Welcome to Part 2 (here’s Part 1) of what I’ve been learning about from the life of Esther! I have to admit, I’m not one of those girls who naturally connects with her story. I have always seen her as some perfect, demure woman who eats kale and wins pageants. The more I delve into this book of the Bible, though, the more I see to admire in Esther. As I said last week, her ability to be still and receive was its own kind of strength, and one that I think we struggle to find today in a busy world. Several times over the last few days, I have just taken 5 minutes to stop and receive from God when I felt “too busy.” It’s brought so much clarity to some sticky situations. He has all the peace, strength, and answers, if only we’ll be still!
Earlier today, I was concerned about overstepping my bounds in a situation. I was caught in my head, worried about how to be confident and passionate, yet teachable and humble. I began to pray about how to communicate my vision without seeming arrogant. After a few sentences, I remembered Esther. I stopped in my tracks and waited to receive. After a bit of waiting, I heard Him say, “Carry yourself like you were made to be a blessing.” I was dumbfounded. What an incredible perspective. We can walk confident in our worth and value, knowing that we carry it to pour into others and to bless the heart of God. When we see ourselves as a blessing, every room that we walk into has potential beyond us. Every situation has both something to offer us and something we can give. Every interaction has hope and power mixed with humility.
And that brings me back to Esther.
“Before each young woman was taken to the king’s bed, she was given the prescribed twelve months of beauty treatments… When it was time for her to go to the king’s palace, she was given her choice of whatever clothing or jewelry she wanted to take from the harem. When it was Esther’s turn to go to the king, she accepted the advice of Hegai, the eunuch in charge of the harem. She asked for nothing except what he suggested, and she was admired by everyone who saw her.” Esther 2:12-13, 15
After the year of receiving that Esther went through, there was one more step before she moved into her destiny. She had to choose how she presented herself. I think so many of us miss this step of our walk towards who God calls us to be. We have an idea of humility that says we should never make a fuss; never call attention to ourselves. There are aspects of this that are true. I have to remind myself often that I am here to serve and not to be served, just like Jesus. However, too much of this mindset says that we should take the smallest jewels; it whispers that we shouldn’t stand out from the crowd. I cannot imagine Esther, after an entire year of receiving and preparing, walking into the harem’s closet and adorning herself like a servant girl. Actually, she took everything that the head of the harem told her to. Nothing more, nothing less. She only wanted the best, and she didn’t shy away from God’s favor.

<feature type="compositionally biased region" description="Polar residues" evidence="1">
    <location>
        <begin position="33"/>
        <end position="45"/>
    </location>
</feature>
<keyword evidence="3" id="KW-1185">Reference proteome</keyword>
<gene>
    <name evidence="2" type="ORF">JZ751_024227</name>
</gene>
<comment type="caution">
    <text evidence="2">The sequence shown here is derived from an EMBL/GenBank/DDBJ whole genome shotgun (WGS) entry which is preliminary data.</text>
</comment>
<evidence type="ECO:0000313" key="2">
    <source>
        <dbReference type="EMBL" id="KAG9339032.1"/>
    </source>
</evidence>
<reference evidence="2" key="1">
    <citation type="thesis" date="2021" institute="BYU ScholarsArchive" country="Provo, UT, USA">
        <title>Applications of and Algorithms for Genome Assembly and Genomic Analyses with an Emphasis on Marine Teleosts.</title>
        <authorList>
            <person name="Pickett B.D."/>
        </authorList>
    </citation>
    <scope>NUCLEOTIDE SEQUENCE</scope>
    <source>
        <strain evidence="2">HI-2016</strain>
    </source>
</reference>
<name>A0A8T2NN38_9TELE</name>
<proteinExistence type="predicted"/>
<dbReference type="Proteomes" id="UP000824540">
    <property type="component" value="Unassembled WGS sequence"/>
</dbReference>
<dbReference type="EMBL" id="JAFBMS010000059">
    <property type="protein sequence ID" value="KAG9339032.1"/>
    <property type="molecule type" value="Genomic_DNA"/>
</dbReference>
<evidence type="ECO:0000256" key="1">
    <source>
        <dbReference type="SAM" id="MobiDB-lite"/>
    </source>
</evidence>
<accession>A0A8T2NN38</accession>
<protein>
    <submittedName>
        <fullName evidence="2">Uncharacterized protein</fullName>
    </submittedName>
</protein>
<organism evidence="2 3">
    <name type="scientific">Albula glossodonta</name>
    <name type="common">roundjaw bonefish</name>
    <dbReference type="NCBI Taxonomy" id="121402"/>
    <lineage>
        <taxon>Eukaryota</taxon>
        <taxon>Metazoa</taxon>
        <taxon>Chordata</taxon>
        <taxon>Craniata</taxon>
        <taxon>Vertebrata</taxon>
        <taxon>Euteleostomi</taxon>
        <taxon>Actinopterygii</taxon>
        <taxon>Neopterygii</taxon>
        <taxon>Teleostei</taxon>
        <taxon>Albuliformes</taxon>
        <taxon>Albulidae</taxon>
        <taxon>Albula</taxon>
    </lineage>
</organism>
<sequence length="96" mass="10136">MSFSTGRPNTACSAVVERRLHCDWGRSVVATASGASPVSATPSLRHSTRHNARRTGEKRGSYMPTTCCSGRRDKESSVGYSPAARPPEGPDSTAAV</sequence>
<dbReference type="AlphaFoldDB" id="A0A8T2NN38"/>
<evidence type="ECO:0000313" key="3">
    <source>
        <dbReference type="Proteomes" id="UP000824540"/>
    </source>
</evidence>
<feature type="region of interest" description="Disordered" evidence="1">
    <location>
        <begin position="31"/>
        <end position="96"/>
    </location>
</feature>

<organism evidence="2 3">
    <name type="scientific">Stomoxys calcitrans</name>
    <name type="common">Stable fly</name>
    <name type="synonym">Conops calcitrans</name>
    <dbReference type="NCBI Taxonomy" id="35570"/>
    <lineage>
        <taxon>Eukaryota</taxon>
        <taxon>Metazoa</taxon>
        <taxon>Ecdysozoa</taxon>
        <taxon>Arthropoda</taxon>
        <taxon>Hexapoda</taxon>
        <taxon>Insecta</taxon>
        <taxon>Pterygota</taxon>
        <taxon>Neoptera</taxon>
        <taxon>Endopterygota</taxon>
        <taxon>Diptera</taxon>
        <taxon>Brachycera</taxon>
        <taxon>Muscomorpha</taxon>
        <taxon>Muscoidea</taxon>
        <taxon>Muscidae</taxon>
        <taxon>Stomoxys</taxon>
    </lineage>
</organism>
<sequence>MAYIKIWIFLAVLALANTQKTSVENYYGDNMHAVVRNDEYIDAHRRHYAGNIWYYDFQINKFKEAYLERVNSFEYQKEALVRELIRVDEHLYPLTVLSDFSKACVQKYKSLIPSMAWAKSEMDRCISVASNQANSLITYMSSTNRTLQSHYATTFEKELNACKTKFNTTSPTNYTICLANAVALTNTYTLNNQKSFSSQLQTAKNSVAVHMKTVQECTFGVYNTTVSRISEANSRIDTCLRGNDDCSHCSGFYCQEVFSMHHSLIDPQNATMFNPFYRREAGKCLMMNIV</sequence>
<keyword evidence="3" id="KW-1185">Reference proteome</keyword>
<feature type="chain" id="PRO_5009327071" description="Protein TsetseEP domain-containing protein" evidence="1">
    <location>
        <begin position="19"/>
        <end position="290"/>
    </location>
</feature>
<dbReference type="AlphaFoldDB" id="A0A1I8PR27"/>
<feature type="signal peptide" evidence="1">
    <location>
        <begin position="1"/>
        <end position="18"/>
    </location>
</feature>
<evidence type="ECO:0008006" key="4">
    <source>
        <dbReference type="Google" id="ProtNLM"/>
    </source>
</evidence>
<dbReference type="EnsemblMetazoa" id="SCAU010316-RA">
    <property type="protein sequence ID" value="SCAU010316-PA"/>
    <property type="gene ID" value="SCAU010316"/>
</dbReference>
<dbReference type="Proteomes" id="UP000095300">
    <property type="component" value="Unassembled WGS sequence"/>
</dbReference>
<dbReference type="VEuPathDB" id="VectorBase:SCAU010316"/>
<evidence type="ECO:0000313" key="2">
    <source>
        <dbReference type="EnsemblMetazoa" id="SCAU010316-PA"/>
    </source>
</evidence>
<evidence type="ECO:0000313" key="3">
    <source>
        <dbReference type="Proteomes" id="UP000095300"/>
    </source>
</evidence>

Because Esther carried herself like she was made to be a blessing, even to a king. Esther knew that her life was about something bigger than her, and she didn’t feel shame or put limits on how God could use her. Quieting what we have to offer is false humility at best, and selfishness at worst. She knew that it didn’t bring God glory to be smaller than His purpose. She knew that her beauty was a reflection of God’s, and that she turned heads because He was with her. It does our King no credit to dim how bright His light shines in us. She dressed and carried herself in a way that made her an obvious choice for queen, simply by knowing how to reveal what she’d received. She carried herself like she was made to be a blessing, and she chose the jewels that fit her role. So today, daughter of the King, I ask you this: who are you when you dare to believe you are a blessing? You are made for such a time as this.
Please type your email in the subscription box (computer: on the right side column, phone: underneath this post) to follow along with the journey here on The Fledgling.